It turns out that the Bristol Blogger prioritises growing corn to make plastic bags over using the land to grow food for the hungry. Blogger likes the plastics and associated petrochemical and agrochemical industry enough to be in favour of making corn starch biodegradable plastic bags available to contain food waste in Bristol’s brown bin recycling system. This much is revealed by the debate on his site:
Blogger has taken quite a panning in the blog comments following his posting criticising me and Southville’s Green Councillor Charlie Bolton http://charlie-boltons-southville-blog.blogspot.com/ for wanting people to wrap their food waste in the already available newspaper, or indeed other waste paper that finds its way into your house whether you like it or not.
Blogger has yet to be joined by anyone else to defend making the plastic bags available – a position just like Knowle Lib-Dem Councillor Gary Hopkins whose one week old e-petition favouring the introduction of these bags http://www.bristol.gov.uk/item/epetitionview.html?PetitionID=190 has to date just one signature on it – his own!! And the only positive discussion comment to date is Cllr Hopkins' alone, with several negative ones.
Neither the Bristol Blogger or Cllr Hopkins (or Bristol City Council itself) seems to have properly weighed up the additional environmental impacts that will result from the introduction of these bags. This impact is very well hinted at by one of the discussion comments (copied below) on Cllr Hopkins e-petition, posted by Josie McLellan:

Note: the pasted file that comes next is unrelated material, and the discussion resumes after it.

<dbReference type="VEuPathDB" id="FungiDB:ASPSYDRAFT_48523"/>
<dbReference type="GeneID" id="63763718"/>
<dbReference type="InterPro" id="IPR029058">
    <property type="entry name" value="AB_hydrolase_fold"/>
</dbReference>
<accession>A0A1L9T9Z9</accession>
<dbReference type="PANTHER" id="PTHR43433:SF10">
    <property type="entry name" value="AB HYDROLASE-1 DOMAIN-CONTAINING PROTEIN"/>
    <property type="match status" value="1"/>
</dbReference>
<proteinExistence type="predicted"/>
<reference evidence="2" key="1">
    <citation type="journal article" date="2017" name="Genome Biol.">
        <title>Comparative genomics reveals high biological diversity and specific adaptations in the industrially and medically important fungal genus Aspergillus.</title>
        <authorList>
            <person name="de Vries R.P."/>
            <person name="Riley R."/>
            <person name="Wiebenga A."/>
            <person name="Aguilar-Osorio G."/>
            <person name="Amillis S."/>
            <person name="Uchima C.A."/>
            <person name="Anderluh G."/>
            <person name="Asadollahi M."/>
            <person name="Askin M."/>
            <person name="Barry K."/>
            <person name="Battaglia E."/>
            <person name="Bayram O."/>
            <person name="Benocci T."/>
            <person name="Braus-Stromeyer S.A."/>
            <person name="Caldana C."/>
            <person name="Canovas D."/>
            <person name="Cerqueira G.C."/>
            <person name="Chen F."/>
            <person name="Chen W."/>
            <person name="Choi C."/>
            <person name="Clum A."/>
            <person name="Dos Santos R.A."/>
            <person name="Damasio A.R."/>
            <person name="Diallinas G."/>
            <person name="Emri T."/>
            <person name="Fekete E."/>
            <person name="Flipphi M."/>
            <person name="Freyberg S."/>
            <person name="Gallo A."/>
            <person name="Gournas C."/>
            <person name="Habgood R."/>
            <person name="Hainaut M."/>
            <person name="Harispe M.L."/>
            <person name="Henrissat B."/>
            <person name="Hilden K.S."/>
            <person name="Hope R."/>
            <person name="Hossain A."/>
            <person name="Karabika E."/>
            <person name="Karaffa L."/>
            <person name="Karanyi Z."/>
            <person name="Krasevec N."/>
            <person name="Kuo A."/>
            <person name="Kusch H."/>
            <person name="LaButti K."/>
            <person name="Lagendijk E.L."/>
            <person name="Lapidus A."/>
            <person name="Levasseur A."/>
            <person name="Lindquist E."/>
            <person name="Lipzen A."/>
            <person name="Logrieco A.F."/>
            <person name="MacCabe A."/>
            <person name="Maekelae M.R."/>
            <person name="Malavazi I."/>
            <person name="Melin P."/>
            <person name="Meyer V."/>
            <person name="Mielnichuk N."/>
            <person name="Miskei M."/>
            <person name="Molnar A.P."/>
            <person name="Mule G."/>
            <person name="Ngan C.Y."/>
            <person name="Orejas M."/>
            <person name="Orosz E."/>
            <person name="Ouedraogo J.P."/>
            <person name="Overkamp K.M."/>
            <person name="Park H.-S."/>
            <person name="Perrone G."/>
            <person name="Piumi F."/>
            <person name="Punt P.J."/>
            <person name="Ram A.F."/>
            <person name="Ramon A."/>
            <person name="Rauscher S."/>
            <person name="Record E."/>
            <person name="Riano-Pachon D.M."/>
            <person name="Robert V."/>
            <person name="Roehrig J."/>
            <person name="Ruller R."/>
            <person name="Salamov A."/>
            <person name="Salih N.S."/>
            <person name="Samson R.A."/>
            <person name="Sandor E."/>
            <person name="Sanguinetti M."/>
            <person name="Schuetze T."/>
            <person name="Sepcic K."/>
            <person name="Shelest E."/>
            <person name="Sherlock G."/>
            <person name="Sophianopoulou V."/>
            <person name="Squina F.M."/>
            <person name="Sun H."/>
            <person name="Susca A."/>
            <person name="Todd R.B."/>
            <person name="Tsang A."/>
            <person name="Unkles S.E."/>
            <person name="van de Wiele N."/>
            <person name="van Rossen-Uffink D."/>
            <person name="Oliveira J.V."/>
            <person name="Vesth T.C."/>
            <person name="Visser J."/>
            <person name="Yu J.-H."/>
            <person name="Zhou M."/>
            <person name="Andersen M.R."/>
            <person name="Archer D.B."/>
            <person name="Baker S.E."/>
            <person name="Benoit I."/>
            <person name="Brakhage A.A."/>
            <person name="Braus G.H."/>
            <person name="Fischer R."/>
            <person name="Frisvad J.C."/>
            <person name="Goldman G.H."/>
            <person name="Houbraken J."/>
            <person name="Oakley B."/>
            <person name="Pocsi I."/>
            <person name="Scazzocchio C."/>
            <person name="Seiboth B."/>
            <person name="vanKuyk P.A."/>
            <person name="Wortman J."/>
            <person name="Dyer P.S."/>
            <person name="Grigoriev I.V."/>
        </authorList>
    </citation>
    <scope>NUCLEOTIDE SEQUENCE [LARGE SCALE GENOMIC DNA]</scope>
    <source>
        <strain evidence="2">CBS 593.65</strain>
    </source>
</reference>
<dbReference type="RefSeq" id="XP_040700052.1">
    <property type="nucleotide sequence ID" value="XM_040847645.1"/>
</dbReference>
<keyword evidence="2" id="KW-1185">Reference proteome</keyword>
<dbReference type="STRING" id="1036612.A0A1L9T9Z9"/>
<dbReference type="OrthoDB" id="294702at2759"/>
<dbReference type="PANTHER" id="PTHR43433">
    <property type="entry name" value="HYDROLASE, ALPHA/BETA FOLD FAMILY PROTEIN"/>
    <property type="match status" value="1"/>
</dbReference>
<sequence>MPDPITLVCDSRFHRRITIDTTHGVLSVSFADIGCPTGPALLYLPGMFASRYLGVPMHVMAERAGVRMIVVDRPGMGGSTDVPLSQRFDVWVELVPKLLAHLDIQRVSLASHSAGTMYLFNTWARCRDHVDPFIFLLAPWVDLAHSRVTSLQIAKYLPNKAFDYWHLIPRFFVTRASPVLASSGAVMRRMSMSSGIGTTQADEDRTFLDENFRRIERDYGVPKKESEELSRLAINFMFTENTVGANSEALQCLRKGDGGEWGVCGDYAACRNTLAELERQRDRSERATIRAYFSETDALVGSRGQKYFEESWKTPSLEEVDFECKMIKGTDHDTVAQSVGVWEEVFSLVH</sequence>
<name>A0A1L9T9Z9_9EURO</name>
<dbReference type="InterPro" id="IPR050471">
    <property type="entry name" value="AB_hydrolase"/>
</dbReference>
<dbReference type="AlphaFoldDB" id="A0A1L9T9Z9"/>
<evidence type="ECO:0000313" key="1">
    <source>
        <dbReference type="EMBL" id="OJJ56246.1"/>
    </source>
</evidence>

I can't help thinking it is a little irresponsible to promote the use of these bags without a full audit of their environmental impact. This would have to to take into account: 1. The resources used in the production and transportation of the bags, esp. water for irrigation, the oil used in fertiliser manufacture, production and shipping, and the chemicals used to stabilise the plastic. 2. The decrease in food production caused by growing the corn to make the bags. 3. Potential biodiversity losses involved in growing large quantities of corn. 4. Whether or not the corn used to produce the bags is GM free. 5. What, if any, by-products are given off as the bags biodegrade. 6. Any extra expense involved in composting waste wrapped in these bags. E.g. would the machinery have to be adjusted? It is hard to imagine that the environmental impact of these bags would compare favourably to using unwanted newspaper (e.g. the Bristol Observer) to wrap food
If the bags are introduced and people use them instead of or as well as the newspaper/other waste paper already in their homes, then the impact of the bags is added to that of the paper.
What we really need to do to be truly green with our food waste is to reduce then eventually remove the need for a collection system altogether (no lorries and no newspaper or plastic bags to contain waste) by building up household and neighbourhood composting. We are currently a long way from this yet however, with a vocal minority, yes minority (including the Bristol Blogger), having a go at the brown bin system and sometimes recycling itself – these people are hardly likely to be inclined to take full responsibility for their own food waste by composting it.